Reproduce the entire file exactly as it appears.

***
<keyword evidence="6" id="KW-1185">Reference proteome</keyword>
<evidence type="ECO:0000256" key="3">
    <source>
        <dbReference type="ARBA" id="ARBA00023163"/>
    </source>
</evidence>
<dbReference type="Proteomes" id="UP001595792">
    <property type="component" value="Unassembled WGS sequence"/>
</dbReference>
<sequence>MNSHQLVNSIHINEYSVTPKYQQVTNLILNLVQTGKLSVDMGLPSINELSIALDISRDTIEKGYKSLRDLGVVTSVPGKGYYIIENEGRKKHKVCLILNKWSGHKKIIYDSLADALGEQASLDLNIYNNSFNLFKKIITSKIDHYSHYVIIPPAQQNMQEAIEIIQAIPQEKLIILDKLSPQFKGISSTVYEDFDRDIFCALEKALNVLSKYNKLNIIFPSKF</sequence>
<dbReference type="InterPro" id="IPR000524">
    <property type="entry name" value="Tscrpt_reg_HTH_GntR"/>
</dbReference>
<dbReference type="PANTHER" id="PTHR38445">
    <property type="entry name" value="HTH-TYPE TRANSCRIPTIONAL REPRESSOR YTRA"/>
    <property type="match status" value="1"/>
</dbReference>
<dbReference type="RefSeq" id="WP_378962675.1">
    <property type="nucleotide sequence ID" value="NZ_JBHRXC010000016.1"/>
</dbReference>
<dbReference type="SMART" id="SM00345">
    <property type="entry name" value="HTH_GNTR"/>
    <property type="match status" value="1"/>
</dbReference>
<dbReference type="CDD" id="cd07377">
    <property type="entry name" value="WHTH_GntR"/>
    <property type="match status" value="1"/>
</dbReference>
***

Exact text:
<keyword evidence="6" id="KW-1185">Reference proteome</keyword>
<evidence type="ECO:0000256" key="3">
    <source>
        <dbReference type="ARBA" id="ARBA00023163"/>
    </source>
</evidence>
<dbReference type="Proteomes" id="UP001595792">
    <property type="component" value="Unassembled WGS sequence"/>
</dbReference>
<sequence>MNSHQLVNSIHINEYSVTPKYQQVTNLILNLVQTGKLSVDMGLPSINELSIALDISRDTIEKGYKSLRDLGVVTSVPGKGYYIIENEGRKKHKVCLILNKWSGHKKIIYDSLADALGEQASLDLNIYNNSFNLFKKIITSKIDHYSHYVIIPPAQQNMQEAIEIIQAIPQEKLIILDKLSPQFKGISSTVYEDFDRDIFCALEKALNVLSKYNKLNIIFPSKF</sequence>
<dbReference type="InterPro" id="IPR000524">
    <property type="entry name" value="Tscrpt_reg_HTH_GntR"/>
</dbReference>
<dbReference type="PANTHER" id="PTHR38445">
    <property type="entry name" value="HTH-TYPE TRANSCRIPTIONAL REPRESSOR YTRA"/>
    <property type="match status" value="1"/>
</dbReference>
<dbReference type="RefSeq" id="WP_378962675.1">
    <property type="nucleotide sequence ID" value="NZ_JBHRXC010000016.1"/>
</dbReference>
<dbReference type="SMART" id="SM00345">
    <property type="entry name" value="HTH_GNTR"/>
    <property type="match status" value="1"/>
</dbReference>
<dbReference type="CDD" id="cd07377">
    <property type="entry name" value="WHTH_GntR"/>
    <property type="match status" value="1"/>
</dbReference>